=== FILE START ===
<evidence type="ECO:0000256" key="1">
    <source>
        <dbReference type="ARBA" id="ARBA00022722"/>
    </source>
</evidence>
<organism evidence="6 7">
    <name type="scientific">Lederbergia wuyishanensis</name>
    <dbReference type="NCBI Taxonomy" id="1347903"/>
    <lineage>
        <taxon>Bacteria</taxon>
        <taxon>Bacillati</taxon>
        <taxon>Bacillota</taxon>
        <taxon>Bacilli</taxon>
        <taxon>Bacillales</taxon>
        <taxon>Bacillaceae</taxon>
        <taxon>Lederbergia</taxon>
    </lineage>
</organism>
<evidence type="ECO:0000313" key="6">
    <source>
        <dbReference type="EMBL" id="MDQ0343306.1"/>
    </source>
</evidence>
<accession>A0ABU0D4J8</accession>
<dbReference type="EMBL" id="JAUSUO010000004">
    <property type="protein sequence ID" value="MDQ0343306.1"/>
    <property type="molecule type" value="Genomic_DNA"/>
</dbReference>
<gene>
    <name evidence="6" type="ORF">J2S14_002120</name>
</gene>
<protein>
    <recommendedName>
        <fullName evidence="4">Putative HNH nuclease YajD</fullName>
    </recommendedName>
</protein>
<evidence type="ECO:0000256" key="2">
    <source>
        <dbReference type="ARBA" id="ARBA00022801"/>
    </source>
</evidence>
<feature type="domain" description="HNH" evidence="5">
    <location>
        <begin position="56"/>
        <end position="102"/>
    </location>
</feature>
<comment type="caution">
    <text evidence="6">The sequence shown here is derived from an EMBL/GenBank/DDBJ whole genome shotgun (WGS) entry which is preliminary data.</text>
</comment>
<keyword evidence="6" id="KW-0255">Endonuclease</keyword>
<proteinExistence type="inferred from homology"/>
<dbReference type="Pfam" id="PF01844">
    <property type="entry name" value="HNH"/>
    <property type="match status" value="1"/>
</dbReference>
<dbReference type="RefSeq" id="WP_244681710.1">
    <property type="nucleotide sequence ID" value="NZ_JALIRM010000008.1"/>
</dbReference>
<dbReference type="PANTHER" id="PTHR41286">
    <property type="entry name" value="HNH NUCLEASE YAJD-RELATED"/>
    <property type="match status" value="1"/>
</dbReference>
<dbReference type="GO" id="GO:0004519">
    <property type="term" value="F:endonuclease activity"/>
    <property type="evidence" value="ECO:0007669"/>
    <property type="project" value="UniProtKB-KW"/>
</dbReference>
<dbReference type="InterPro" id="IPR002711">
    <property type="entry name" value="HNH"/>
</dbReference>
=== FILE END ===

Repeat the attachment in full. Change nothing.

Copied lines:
<evidence type="ECO:0000256" key="1">
    <source>
        <dbReference type="ARBA" id="ARBA00022722"/>
    </source>
</evidence>
<organism evidence="6 7">
    <name type="scientific">Lederbergia wuyishanensis</name>
    <dbReference type="NCBI Taxonomy" id="1347903"/>
    <lineage>
        <taxon>Bacteria</taxon>
        <taxon>Bacillati</taxon>
        <taxon>Bacillota</taxon>
        <taxon>Bacilli</taxon>
        <taxon>Bacillales</taxon>
        <taxon>Bacillaceae</taxon>
        <taxon>Lederbergia</taxon>
    </lineage>
</organism>
<evidence type="ECO:0000313" key="6">
    <source>
        <dbReference type="EMBL" id="MDQ0343306.1"/>
    </source>
</evidence>
<accession>A0ABU0D4J8</accession>
<dbReference type="EMBL" id="JAUSUO010000004">
    <property type="protein sequence ID" value="MDQ0343306.1"/>
    <property type="molecule type" value="Genomic_DNA"/>
</dbReference>
<gene>
    <name evidence="6" type="ORF">J2S14_002120</name>
</gene>
<protein>
    <recommendedName>
        <fullName evidence="4">Putative HNH nuclease YajD</fullName>
    </recommendedName>
</protein>
<evidence type="ECO:0000256" key="2">
    <source>
        <dbReference type="ARBA" id="ARBA00022801"/>
    </source>
</evidence>
<feature type="domain" description="HNH" evidence="5">
    <location>
        <begin position="56"/>
        <end position="102"/>
    </location>
</feature>
<comment type="caution">
    <text evidence="6">The sequence shown here is derived from an EMBL/GenBank/DDBJ whole genome shotgun (WGS) entry which is preliminary data.</text>
</comment>
<keyword evidence="6" id="KW-0255">Endonuclease</keyword>
<proteinExistence type="inferred from homology"/>
<dbReference type="Pfam" id="PF01844">
    <property type="entry name" value="HNH"/>
    <property type="match status" value="1"/>
</dbReference>
<dbReference type="RefSeq" id="WP_244681710.1">
    <property type="nucleotide sequence ID" value="NZ_JALIRM010000008.1"/>
</dbReference>
<dbReference type="PANTHER" id="PTHR41286">
    <property type="entry name" value="HNH NUCLEASE YAJD-RELATED"/>
    <property type="match status" value="1"/>
</dbReference>
<dbReference type="GO" id="GO:0004519">
    <property type="term" value="F:endonuclease activity"/>
    <property type="evidence" value="ECO:0007669"/>
    <property type="project" value="UniProtKB-KW"/>
</dbReference>
<dbReference type="InterPro" id="IPR002711">
    <property type="entry name" value="HNH"/>
</dbReference>